This is a frame from a recent recording:



Forest in Central Europe at around 1pm.

Abiotic factors at the time of recording

  • Temperature = 23°C
  • Humidity = 38%
  • Wind = 6 km/h


  • Approximate size = ~3 cm including limbs
  • Semi-transparent limbs and cephalothorax, opaque abdomen
  • The abdomen presents a pattern which reminds me of the coat pattern in giraffe G. camelopardalis tippelskirchii
  • its general morphology makes me think it might be part of Pholcidae family but I'm not entirely sure because the height of the abdomen seems a bit too bulbous on the Y axis
  • web structure rather irregular

Observed behavior

Very short reaction time (dropped a piece of leaf on top of its web), very fast moving spider. I can't provide a better estimation for the speed, but here's is the 3rd frame after the one above (on the previous two frames it just very slightly flexes its limbs):


And one frame later it's already gone.

Internet search

  • Google image search: no results using the first image you see in this post
  • Google text search: different sentences like "long-legged transparent forest spider" only returned the usual daddy long legs you can find at home in urban areas.
  • Finally I tried https://spiderid.com/spiders/ selecting white and brown but none of the displayed spiders matches anything that resembles the frame above.

Any help will be much appreciated. I guess the pattern on the abdomen is key to identify this species but I haven't had a lot of luck while looking for abdominal spider patterns.

  • $\begingroup$ Go to iNaturalist and type in "spiders" as well as your country, then go to the species tab and scroll down until you find it. $\endgroup$ Sep 17, 2020 at 0:08

2 Answers 2



Unfortunately, I'm not very experienced at European spiders, but I suspect you're looking in the wrong place. First of all, this appears to be an adult male spider (large ball-like structures at the ends of the pedipalps, in front of the 'face'), so the body pattern is probably going to be a bit different from the one you see on the females. Male patterns are often an afterthought in identification references, unfortunately.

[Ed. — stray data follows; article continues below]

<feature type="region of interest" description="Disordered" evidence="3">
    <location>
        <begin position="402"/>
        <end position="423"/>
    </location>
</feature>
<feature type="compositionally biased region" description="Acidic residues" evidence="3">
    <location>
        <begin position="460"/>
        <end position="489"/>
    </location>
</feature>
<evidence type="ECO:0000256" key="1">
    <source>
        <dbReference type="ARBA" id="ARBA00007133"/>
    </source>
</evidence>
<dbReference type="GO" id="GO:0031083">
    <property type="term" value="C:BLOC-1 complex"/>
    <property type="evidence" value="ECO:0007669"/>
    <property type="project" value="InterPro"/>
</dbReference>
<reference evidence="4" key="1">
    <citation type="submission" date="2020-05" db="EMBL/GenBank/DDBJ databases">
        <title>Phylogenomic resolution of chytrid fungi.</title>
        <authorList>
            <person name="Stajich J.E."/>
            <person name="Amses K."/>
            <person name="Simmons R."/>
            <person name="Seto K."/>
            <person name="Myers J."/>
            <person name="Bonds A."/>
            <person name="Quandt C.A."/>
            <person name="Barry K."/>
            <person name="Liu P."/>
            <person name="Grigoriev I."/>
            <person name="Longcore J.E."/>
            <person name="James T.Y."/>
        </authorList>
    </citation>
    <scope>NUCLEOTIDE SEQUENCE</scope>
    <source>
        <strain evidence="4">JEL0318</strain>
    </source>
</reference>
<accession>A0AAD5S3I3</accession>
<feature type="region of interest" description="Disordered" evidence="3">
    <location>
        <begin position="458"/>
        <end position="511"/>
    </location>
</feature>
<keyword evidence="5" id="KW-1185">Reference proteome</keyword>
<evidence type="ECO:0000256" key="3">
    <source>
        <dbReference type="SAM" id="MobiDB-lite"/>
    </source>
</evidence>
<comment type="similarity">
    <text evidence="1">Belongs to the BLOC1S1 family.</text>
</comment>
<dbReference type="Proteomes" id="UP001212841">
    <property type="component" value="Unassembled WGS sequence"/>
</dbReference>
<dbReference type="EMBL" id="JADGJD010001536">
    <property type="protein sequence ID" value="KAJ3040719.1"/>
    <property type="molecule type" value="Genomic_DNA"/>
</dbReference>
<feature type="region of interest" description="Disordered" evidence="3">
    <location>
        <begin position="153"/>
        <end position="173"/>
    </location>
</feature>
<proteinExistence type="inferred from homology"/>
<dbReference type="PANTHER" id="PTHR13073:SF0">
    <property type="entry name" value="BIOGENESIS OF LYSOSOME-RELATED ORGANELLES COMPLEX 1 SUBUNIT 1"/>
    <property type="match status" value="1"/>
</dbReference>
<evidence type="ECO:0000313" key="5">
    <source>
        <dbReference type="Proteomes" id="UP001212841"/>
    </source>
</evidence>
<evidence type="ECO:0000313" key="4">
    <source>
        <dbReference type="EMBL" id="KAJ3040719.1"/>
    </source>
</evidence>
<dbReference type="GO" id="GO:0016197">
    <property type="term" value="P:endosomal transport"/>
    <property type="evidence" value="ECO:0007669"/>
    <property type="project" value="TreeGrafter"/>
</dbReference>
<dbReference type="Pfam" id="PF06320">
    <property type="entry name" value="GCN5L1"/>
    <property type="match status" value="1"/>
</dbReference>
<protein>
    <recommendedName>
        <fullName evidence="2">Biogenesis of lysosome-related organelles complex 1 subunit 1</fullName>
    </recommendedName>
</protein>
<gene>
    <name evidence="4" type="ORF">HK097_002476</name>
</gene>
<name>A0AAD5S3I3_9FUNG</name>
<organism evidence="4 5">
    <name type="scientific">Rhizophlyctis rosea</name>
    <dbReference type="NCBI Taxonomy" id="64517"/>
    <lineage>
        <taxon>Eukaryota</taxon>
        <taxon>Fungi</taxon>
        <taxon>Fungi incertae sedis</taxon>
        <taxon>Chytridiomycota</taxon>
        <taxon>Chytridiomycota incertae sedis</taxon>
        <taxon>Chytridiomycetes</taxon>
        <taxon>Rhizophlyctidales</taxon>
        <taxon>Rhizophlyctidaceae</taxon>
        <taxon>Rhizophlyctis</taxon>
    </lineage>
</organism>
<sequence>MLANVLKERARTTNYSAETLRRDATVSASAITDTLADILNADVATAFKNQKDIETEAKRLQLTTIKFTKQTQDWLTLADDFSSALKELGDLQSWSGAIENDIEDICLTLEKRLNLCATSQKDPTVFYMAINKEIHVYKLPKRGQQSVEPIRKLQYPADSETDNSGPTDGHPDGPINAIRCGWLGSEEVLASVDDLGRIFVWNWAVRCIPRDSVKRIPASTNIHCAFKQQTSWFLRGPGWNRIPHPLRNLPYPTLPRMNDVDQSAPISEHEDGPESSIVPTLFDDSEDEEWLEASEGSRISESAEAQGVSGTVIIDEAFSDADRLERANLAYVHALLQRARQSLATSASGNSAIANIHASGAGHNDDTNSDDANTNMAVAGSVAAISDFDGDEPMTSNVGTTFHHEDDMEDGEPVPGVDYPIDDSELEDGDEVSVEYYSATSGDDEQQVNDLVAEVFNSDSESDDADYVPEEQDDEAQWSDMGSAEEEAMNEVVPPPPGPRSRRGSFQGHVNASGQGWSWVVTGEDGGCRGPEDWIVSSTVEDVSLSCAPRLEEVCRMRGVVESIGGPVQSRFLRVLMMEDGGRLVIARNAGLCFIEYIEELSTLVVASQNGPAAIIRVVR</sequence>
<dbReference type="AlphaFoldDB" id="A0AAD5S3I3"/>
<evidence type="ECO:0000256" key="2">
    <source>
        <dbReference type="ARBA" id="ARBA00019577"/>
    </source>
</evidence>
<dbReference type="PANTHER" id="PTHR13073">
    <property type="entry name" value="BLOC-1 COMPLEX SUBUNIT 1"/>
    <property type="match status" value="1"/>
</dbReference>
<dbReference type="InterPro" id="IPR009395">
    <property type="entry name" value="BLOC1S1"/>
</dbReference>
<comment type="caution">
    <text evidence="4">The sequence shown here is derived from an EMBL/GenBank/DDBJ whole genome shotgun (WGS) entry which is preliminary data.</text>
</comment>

Secondly, this doesn't look much like a Pholcid to me - I'm getting more of a Linyphiid impression, from the shape of the abdomen, the visible patterns on cephalothorax and abdomen, and the filmy sheet it's hanging under. I wish I could be of more help than this - but perhaps Ed Nieuwenhuys can help. Here's a link to his site; if you look down toward the bottom, there's a contact link you could send him a photo and this question:


  • 1
    $\begingroup$ Hi, Pawelek - for some reason, the answer dropped the "Hi," I had put before your name, and it refused to let me add it in later. Most odd and unfriendly! At any rate, please don't think I would simply start right in in that brusque fashion. I'm a grouch, but not an unfriendly one! $\endgroup$ Aug 27, 2019 at 21:02
  • $\begingroup$ Stack Exchange discourages "hi" and such salutation on the post though. $\endgroup$
    – Andrew T.
    Aug 29, 2019 at 11:29
  • $\begingroup$ John, I wrote to Ed and he confirmed it is a linyphiid as you suggested. He said it looks like a Frontinellina frutetorum. If you modify your answer to reflect this I'll be happy to mark it as accepted. Thanks for the help! $\endgroup$ Aug 29, 2019 at 12:06
  • $\begingroup$ Hi, Pawelek; That's a nice offer, but I would feel a bit dishonest if I modified my post to give a suggested species that I don't, in fact, know. I'm glad Ed gave you a probable ID! $\endgroup$ Aug 30, 2019 at 14:25
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    $\begingroup$ I suggested so because I wouldn't have been able to get such a close match if you hadn't pointed me to Ed's site :) (for which I'm thankful). I'll answer it then for the sake of not letting the question "hanging" after having managed to get a probable match. $\endgroup$ Aug 30, 2019 at 17:22

It looks like a male Linyphiid, most probably a Frontinellina frutetorum

 Frontinellina frutetorum. Source: wikipedia

Source: https://ednieuw.home.xs4all.nl/Spiders/Linyphiidae/Linyphiidae.htm

Thanks to John Robinson and Ed Nieuwenhuys who helped get a probable match for this spider.


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